Lemma 2.
Let be a layered residual graph. In time, we can find a blocking family of  paths in .
Proof.
This lemma is due to Even and Tarjan. We describe the algorithm because we will adapt it to our geometric setting below. We refer to the paper of Even and Tarjan [ET75] for the running time analysis and the proof of correctness.
We start with , , and . The algorithm proceeds in rounds. In round , we perform a DFS traversal from in . When we reach , the DFS stack contains a path from to in . We add the path to , and we obtain by removing from all the vertices (other than and ) that have been explored during the partial DFS traversal of . We finish when the graph of the current round does not contain any  path. This is detected during the DFS traversal of . ∎
The algorithm to find the maximum number of edgedisjoint  paths in is the following: we start with . Then, for , we construct the residual graph , the layered residual graph , a blocking family of  paths in , and we set to the set of (edgedisjoint)  paths defined by . We finish when contains no  path. The work performed for a single value of (constructing , , and ), is called a phase. Let denote the level of a vertex in the residual graph . Even and Tarjan [ET75] show that increases monotonically as a function of . Thus, using that the paths are vertexdisjoint and have length (whenever contains some  path), one obtains the following.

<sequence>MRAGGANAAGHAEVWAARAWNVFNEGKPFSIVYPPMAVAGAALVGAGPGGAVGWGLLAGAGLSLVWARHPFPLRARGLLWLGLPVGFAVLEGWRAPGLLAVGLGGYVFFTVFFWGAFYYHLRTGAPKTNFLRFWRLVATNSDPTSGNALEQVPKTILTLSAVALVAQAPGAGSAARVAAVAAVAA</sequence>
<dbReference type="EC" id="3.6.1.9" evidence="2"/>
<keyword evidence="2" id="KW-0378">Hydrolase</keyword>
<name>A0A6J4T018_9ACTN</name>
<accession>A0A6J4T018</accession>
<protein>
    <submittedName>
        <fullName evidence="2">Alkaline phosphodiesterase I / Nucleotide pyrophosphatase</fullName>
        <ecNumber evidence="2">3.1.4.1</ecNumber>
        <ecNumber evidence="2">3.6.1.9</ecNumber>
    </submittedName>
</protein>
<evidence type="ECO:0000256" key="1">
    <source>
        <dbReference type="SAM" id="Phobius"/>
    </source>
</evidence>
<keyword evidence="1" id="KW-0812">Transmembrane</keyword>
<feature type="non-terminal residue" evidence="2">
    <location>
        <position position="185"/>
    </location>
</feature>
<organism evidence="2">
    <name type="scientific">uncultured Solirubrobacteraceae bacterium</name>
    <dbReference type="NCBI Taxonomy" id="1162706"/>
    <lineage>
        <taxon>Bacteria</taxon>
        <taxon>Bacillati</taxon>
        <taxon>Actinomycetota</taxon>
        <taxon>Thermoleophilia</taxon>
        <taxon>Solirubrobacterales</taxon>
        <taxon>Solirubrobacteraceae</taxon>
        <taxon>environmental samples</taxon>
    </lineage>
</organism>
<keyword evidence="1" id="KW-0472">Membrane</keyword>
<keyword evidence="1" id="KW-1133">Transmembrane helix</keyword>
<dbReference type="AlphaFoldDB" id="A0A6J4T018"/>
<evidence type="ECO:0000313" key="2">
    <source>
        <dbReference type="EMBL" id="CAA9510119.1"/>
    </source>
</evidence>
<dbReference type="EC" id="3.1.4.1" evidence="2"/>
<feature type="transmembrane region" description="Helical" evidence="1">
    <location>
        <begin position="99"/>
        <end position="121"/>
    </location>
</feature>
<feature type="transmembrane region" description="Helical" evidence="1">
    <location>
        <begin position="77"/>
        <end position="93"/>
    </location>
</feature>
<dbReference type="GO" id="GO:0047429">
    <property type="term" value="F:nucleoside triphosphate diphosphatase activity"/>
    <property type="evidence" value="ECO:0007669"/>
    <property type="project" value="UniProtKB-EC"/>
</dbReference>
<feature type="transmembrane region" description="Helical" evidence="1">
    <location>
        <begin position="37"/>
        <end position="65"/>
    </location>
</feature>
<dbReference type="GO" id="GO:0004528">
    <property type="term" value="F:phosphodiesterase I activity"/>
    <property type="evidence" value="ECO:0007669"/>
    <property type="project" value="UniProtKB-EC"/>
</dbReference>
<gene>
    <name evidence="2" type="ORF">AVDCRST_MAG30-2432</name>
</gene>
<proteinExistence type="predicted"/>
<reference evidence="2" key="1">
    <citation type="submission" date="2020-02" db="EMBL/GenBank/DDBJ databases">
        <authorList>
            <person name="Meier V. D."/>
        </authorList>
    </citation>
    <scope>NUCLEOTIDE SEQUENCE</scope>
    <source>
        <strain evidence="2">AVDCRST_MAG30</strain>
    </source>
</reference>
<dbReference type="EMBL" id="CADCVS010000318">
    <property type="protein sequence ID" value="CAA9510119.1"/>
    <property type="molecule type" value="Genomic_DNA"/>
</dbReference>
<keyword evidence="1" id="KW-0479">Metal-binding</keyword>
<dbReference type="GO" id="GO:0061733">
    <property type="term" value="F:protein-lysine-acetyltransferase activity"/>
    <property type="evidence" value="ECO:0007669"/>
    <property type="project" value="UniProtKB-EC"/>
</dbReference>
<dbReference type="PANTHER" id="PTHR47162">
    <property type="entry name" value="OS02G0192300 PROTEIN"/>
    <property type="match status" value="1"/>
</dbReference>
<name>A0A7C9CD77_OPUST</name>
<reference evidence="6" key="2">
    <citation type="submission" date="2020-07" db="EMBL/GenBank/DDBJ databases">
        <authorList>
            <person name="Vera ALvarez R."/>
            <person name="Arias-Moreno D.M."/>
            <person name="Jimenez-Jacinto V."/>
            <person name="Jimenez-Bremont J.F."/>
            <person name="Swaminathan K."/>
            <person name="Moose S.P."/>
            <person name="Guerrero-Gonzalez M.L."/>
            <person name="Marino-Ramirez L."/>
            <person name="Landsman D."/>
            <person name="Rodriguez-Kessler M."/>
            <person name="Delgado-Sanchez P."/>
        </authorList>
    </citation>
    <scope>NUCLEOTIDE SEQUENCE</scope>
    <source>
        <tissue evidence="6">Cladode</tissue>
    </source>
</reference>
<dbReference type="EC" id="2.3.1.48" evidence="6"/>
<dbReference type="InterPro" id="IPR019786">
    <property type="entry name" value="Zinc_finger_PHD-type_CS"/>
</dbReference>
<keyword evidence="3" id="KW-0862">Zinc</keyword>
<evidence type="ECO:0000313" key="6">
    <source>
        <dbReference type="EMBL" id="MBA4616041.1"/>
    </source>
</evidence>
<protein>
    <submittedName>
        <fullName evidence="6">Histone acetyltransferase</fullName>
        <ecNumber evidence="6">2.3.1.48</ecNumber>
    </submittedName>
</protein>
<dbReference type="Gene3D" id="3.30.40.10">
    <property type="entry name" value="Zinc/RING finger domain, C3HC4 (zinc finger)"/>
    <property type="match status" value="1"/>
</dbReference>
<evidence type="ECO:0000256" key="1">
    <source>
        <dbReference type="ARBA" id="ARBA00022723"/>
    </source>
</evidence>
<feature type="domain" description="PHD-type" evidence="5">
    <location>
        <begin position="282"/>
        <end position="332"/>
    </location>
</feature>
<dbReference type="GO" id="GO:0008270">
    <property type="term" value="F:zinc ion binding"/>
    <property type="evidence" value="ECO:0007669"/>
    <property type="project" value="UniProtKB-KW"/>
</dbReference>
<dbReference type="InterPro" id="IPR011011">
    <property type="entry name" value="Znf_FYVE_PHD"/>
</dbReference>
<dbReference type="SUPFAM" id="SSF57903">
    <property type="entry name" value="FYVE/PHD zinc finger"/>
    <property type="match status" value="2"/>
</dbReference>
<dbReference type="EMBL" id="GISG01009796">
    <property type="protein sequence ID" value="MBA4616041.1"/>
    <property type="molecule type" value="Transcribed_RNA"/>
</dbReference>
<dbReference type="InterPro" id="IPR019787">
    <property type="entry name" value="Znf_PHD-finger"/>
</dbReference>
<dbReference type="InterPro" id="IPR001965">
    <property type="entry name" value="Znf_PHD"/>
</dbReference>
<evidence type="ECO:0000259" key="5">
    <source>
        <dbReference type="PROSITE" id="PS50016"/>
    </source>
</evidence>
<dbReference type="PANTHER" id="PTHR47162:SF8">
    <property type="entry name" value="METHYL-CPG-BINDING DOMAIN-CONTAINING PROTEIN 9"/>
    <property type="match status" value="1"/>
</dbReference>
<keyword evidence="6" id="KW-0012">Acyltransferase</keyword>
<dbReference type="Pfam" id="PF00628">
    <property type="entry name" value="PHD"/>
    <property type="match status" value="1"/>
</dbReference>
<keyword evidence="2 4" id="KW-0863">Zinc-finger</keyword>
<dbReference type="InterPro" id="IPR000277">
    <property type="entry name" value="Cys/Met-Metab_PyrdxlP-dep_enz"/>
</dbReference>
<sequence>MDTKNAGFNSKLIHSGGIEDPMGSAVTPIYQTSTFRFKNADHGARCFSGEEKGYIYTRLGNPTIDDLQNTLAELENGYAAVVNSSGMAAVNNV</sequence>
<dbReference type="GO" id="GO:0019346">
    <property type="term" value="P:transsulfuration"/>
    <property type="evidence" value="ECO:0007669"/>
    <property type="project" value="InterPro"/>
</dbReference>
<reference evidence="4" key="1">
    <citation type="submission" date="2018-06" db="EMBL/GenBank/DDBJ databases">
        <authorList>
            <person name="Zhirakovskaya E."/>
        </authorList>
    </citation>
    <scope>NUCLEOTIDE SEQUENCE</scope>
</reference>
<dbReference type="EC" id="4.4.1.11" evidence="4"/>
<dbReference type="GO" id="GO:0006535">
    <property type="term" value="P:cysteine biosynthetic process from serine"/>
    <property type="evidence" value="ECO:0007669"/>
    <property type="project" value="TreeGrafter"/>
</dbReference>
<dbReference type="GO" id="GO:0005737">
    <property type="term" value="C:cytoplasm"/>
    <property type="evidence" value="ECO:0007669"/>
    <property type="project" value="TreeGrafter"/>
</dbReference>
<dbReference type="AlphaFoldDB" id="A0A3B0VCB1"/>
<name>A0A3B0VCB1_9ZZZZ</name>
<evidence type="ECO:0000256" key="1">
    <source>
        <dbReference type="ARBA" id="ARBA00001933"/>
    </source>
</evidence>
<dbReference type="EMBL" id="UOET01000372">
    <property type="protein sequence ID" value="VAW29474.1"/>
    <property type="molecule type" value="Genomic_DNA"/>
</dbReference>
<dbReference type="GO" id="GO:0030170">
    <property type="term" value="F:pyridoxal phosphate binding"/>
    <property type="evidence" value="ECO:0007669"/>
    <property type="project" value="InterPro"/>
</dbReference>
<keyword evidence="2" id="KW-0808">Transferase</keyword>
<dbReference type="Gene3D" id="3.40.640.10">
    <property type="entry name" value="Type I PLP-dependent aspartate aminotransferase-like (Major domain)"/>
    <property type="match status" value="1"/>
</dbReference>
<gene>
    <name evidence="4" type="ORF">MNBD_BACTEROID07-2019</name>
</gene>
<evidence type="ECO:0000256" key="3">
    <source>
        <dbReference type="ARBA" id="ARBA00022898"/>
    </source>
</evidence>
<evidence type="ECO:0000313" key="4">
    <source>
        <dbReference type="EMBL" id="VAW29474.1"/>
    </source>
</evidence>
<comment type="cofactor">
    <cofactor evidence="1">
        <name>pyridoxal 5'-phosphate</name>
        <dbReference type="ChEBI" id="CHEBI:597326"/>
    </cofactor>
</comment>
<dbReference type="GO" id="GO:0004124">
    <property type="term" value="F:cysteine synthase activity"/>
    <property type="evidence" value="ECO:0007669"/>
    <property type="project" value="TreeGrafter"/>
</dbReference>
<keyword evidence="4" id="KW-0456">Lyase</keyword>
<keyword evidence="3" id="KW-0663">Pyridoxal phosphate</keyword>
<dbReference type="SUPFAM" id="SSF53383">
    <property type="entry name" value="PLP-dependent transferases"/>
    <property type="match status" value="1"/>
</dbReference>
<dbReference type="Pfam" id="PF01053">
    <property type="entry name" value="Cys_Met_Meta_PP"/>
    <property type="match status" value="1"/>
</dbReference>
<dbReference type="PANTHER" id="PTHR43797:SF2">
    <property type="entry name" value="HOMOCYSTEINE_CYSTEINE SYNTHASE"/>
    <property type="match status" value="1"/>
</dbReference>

Theorem 3 (Even and Tarjan [Et75]).
The algorithm performs at most phases. When the algorithm finishes, contains the maximum possible number of vertexdisjoint  paths in .
2.2 Adaptation for neighbor queries